Only in this form can they pass through the gut wall into the bloodstream. These enzymes are vitally important to the carnivore. Those from the pancreas immediately start to break down the chime into its basic components and continue to do this throughout the chime’s passage along the small intestine. The chime is a watery mixture but fat will not mix with water so it requires some special handling. This is where bile comes in. Bile is manufactured in the liver and stored in the gall bladder until such time as it is needed.
In the carnivore there are large amounts of fat in diet on occasion and, as bile is so important, its waste is not allowed. The liver makes bile continuously, the excess being diverted to the gall bladder to be saved and concentrated until it is needed (for the next meal). Digestion of food in a carnivore is performed by enzymes produced by glands in the animal’s own body and all the absorption of nutrients in that food is through the wall of the small intestine. The digestion of protein and fat, with little or no carbohydrate, in the carnivore’s gut is remarkably efficient.
Experiments which have easured the amounts of various nutrients eaten and compared these with the amounts passed in the animal’s excreta have shown that a healthy animal loses no more than four percent of its fat intake and only a trace of the protein. As there is no enzyme in the carnivore capable of digesting cellulose, the material that the cell walls of all plants are composed, little or no digestion of carbohydrates can take place. The rabbit’s small intestine has up to 90% of the protein; starches and sugar are absorbed from the food. Then the undigested fibrous material moves on and is sorted.
Rabbits have a very large blind sac called a caecum that is located where the small intestine and the large intestine join together. This would be in the same place as our appendix, but in the rabbit this organ is very large and contains a wonderfully diverse population of healthy bacteria, yeast, and other organisms working to help the rabbit digest his food. Comparing the rabbit’s small intestine to the tiger intestine the tiger’s intestine has a lot of process to digest and remove unwanted things in the food but a rabbits process in the small intestine is quite fast and small.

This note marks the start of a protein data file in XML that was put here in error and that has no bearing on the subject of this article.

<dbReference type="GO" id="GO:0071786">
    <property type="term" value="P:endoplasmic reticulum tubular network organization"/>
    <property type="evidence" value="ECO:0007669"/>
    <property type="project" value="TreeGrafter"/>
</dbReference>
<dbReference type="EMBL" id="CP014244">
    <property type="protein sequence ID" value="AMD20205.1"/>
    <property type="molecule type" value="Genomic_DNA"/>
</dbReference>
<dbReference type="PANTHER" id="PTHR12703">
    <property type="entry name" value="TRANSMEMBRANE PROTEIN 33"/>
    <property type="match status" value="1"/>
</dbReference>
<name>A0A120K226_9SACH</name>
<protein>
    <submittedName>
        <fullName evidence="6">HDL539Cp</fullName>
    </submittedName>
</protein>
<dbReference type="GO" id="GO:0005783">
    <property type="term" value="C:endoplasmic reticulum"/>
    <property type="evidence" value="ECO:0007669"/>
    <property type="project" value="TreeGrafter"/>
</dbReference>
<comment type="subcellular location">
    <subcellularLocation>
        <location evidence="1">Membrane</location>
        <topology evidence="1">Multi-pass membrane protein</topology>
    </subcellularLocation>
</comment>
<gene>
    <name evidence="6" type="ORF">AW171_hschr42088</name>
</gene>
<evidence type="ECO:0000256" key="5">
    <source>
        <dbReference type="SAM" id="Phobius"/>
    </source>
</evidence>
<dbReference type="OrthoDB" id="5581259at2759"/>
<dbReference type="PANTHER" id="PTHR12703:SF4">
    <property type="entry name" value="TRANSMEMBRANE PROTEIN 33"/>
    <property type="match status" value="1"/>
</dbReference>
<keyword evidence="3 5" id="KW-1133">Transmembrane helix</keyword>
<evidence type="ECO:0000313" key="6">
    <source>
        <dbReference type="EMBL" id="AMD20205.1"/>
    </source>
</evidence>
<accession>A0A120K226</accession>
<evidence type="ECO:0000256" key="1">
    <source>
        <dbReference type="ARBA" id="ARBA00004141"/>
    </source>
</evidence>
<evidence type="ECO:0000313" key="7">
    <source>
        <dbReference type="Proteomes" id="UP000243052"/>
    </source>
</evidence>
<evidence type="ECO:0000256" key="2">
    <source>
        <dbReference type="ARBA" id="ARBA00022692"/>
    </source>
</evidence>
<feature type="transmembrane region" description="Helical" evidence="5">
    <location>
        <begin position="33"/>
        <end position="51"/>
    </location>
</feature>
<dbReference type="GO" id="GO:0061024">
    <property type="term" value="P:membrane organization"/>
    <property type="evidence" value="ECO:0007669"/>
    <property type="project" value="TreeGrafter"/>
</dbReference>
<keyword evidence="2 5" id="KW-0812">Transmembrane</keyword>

The small intestine doesn’t join the large intestine in a straight line, but at a right angle. At this point is a small appendage, two or three inches in length, called the caecum. While this has no functional use in a carnivore so it is usually very small. By the time the chime has passed through the tiger’s small intestine, the process of digestion and absorption of the nutrients in the food is complete. The large intestine, or colon, has just one function to perform.
It would be wasteful to allow water to escape and so the colon extracts the water and which compacts the rest of the waste material from what is left of the chime into a small compact mass, where it is stored in the rectum until it is finally expelled through the anus. The colon in a carnivore is not essential, merely a convenience. When the Rabbits food in the small intestine reaches the caecum and large intestine, the gastrointestinal tract knows which materials to divert into the caecum for further breakdown.
The materials that were already digested in the small intestine and that don’t need to make this little side trip to the caecum pass directly into the large intestine as waste. The hard waste that bypasses the caecum is moved through the colon in a circular motion and forms perfectly round hard balls as the little round droppings you see under your rabbit’s cages. There are two scent glands on either side of the anus. Here the rabbits and tigers last digestive process is quite the same because it goes from the small intestine to the caecum and then the large intestine through the anus. This part here is a quite the same.
Courtney from Study Moose